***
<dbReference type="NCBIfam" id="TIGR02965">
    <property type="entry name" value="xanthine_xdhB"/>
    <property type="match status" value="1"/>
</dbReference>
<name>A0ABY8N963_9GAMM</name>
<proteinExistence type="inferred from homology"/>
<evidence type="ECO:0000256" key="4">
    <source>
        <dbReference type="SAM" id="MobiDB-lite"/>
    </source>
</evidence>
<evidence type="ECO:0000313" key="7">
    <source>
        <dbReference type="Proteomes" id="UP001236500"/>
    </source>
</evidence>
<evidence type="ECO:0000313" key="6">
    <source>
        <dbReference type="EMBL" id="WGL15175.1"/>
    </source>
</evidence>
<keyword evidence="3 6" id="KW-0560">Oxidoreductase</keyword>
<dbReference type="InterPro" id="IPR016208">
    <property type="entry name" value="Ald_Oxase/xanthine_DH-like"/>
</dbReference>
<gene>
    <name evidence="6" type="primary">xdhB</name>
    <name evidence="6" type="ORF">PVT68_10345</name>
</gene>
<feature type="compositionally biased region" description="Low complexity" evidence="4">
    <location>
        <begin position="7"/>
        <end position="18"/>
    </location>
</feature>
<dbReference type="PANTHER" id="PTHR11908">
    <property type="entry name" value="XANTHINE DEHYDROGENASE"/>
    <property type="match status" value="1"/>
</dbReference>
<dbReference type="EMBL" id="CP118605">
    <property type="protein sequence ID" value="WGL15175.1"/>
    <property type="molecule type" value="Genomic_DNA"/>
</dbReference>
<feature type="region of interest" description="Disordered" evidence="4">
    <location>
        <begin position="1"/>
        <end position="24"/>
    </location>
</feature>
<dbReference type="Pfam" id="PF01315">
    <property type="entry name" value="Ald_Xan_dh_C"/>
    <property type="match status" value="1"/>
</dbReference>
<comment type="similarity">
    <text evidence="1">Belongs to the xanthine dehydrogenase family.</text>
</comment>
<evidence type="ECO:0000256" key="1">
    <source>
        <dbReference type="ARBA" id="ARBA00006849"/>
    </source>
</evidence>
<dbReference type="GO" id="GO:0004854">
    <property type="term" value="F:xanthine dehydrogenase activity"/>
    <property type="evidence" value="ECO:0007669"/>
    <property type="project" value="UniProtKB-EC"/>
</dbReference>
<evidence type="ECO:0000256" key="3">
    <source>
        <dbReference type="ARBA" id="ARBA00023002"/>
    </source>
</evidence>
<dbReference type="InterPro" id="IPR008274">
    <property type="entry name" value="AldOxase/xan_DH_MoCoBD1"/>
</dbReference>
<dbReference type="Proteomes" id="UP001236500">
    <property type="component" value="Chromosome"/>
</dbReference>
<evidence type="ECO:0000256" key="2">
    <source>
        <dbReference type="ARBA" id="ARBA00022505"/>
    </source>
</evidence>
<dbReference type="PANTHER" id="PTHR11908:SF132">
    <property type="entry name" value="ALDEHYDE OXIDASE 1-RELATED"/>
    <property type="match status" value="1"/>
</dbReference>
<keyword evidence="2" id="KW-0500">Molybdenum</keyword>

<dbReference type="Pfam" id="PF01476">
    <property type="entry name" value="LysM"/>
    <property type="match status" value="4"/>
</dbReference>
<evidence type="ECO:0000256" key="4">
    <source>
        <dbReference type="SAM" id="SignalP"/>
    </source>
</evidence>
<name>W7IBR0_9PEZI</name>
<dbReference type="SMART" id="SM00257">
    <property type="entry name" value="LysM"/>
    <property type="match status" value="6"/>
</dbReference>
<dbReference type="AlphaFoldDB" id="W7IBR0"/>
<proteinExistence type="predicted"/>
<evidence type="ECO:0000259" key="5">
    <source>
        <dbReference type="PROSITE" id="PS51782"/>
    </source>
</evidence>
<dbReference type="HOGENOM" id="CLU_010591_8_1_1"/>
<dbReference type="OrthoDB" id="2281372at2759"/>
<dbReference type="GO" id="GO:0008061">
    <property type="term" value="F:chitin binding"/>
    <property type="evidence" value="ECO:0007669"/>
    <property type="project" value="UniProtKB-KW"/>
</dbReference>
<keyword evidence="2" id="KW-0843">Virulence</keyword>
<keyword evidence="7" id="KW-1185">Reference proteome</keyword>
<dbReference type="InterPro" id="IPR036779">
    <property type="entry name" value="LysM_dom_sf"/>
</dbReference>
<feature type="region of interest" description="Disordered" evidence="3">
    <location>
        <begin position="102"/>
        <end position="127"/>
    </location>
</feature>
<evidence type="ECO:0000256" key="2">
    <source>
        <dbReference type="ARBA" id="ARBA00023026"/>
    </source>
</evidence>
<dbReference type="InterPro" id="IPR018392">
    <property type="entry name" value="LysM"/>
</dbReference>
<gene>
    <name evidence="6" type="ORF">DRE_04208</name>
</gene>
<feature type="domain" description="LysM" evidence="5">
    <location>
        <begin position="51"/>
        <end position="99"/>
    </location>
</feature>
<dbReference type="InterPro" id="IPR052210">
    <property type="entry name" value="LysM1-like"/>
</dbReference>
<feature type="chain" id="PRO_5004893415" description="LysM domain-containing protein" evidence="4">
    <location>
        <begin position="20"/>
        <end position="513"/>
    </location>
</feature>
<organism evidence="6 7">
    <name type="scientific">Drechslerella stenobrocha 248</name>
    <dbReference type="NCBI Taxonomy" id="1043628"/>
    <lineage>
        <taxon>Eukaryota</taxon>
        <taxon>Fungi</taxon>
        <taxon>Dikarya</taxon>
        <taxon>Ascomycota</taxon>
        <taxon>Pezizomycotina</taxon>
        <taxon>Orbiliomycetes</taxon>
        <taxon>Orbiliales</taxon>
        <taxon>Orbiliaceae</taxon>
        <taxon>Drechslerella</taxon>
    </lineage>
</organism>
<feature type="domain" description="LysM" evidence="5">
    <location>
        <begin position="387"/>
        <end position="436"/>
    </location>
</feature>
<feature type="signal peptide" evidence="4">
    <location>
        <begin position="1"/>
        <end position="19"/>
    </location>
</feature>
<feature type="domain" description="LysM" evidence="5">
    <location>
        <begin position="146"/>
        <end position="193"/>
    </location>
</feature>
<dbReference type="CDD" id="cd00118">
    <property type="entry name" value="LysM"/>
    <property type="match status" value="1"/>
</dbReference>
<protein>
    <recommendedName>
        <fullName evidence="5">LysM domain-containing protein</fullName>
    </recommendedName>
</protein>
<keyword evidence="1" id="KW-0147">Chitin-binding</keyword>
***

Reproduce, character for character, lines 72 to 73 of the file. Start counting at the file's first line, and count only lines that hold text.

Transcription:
<dbReference type="InterPro" id="IPR008274">
    <property type="entry name" value="AldOxase/xan_DH_MoCoBD1"/>